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JetBlue hopes to get back to normal

A week after a snowstorm, the airline expects full operations today.

Published February 20, 2007


NEW YORK - The six-day siege of angry travelers at JetBlue's Kennedy Airport terminal appeared to ease on Monday as service desks functioned more smoothly and customer calm prevailed despite flight cancellations.

The beleaguered company said it canceled almost a quarter of its flights on Monday but planned to restore full operations today, a week after a snowstorm created a travel meltdown that virtually paralyzed JetBlue. On Monday, the airline flew its regular schedule at Tampa International Airport. It canceled two flights to Boston on both Saturday and Sunday.

The service breakdown "was absolutely painful to watch," said David Neeleman, the company's founder and CEO.

He said the storm problems led to other problems, including an overwhelmed reservations system and many of the pilots and crews being stuck away from where they were needed. The company didn't have a system to track the stranded crews and reroute them, something JetBlue is working to rectify, Neeleman said.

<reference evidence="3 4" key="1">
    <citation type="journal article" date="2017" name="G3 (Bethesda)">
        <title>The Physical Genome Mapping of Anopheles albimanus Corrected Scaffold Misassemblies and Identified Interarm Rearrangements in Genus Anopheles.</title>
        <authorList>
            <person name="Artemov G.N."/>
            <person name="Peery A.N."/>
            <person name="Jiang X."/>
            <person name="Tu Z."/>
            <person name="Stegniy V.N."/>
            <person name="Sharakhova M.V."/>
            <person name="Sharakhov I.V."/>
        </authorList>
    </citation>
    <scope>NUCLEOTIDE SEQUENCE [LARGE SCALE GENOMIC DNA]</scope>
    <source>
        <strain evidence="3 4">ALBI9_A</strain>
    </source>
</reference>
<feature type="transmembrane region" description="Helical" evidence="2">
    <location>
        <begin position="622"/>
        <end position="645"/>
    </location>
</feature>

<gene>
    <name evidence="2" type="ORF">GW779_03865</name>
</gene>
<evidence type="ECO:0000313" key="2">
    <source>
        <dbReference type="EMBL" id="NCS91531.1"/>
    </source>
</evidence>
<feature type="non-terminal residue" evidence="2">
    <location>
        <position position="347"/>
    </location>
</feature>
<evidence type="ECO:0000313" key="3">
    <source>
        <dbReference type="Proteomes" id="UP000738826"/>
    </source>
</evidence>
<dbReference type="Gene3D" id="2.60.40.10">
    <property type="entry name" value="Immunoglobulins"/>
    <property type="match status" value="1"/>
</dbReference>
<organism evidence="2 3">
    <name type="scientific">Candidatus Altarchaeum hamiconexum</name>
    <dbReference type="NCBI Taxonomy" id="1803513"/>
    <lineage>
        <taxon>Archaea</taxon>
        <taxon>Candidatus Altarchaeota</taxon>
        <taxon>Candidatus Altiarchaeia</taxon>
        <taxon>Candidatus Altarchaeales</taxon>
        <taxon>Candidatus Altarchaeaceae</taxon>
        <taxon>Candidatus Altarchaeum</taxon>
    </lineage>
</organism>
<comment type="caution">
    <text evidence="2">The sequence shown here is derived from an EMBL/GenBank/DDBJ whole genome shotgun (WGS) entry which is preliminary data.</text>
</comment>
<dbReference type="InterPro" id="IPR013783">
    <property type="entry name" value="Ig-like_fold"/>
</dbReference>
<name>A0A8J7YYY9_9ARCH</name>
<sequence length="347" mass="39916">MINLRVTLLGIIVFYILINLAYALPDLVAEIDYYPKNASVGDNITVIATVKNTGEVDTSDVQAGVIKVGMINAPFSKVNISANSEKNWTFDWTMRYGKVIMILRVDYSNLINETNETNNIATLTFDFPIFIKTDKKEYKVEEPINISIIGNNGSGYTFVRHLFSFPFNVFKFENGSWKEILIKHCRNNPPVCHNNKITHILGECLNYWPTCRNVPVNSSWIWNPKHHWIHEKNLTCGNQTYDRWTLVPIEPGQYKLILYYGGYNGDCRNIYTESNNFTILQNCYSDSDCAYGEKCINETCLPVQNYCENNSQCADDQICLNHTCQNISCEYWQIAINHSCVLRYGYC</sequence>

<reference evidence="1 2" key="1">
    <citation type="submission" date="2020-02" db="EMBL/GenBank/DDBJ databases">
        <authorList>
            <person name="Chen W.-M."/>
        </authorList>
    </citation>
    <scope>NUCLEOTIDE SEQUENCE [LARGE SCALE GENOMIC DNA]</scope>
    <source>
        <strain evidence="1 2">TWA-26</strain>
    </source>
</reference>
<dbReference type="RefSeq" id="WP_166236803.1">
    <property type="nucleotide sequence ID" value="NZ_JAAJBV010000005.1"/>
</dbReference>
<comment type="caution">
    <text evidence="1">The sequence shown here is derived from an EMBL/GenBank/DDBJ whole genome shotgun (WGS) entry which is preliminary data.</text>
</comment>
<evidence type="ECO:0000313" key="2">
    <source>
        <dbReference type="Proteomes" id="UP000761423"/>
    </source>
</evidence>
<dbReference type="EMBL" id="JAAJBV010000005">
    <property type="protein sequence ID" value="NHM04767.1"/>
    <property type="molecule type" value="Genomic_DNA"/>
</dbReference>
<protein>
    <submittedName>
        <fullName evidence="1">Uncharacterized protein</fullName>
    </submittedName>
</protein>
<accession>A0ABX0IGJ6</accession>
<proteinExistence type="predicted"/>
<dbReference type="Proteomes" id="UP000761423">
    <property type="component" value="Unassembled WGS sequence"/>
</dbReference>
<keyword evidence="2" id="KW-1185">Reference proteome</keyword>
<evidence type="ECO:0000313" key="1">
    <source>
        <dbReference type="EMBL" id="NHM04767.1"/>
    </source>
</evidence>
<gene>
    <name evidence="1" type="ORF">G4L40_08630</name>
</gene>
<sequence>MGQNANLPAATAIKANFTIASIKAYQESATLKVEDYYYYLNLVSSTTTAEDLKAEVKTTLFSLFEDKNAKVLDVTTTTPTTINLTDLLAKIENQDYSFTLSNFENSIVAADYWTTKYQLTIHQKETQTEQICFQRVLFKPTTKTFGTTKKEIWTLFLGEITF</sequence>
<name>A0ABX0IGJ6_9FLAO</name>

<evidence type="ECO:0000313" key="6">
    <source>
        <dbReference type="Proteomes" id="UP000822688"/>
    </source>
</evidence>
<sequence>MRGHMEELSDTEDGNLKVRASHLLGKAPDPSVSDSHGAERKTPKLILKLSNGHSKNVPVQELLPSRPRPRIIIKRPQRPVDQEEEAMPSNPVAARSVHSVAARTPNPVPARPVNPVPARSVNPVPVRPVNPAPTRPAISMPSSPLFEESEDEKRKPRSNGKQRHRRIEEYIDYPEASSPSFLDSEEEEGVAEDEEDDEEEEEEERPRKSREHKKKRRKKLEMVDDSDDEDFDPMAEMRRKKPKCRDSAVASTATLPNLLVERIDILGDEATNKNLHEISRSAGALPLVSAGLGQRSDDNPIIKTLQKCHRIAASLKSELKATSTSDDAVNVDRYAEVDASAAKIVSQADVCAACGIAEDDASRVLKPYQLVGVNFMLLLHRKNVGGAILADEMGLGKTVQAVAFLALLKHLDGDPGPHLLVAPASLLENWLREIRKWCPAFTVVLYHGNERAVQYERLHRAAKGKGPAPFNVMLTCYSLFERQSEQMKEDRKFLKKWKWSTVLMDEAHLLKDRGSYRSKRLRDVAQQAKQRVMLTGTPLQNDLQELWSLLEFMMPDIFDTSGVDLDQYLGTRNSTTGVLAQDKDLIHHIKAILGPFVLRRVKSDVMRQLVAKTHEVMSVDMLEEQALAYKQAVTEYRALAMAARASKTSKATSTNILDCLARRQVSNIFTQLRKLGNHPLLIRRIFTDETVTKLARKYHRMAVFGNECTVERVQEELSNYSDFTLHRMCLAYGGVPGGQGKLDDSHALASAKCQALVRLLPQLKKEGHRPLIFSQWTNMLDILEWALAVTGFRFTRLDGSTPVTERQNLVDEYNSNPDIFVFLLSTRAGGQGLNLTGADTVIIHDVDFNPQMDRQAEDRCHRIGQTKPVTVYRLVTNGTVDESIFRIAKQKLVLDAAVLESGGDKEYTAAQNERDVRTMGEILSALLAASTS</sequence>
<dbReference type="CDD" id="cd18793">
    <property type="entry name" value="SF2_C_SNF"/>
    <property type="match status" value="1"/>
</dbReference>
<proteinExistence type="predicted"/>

Sebastian White of JetBlue said Monday's cancellations helped make sure all crews had legally mandated amounts of rest and gave the airline the time to get equipment to the proper places.

One travel expert suggested the airline had brought the crisis on itself by trying to do the right thing for its passengers despite the wintry weather threat.

"Most airlines don't try to operate when there is an ice storm problem - they've learned that it's better to cancel all flights at the outset and then try to get back to normal operations as quickly as possible," said David Stempler, president of the Air Travelers Association.

Times staff writer Steve Huettel contributed to this report.

[Last modified February 20, 2007, 01:13:50]

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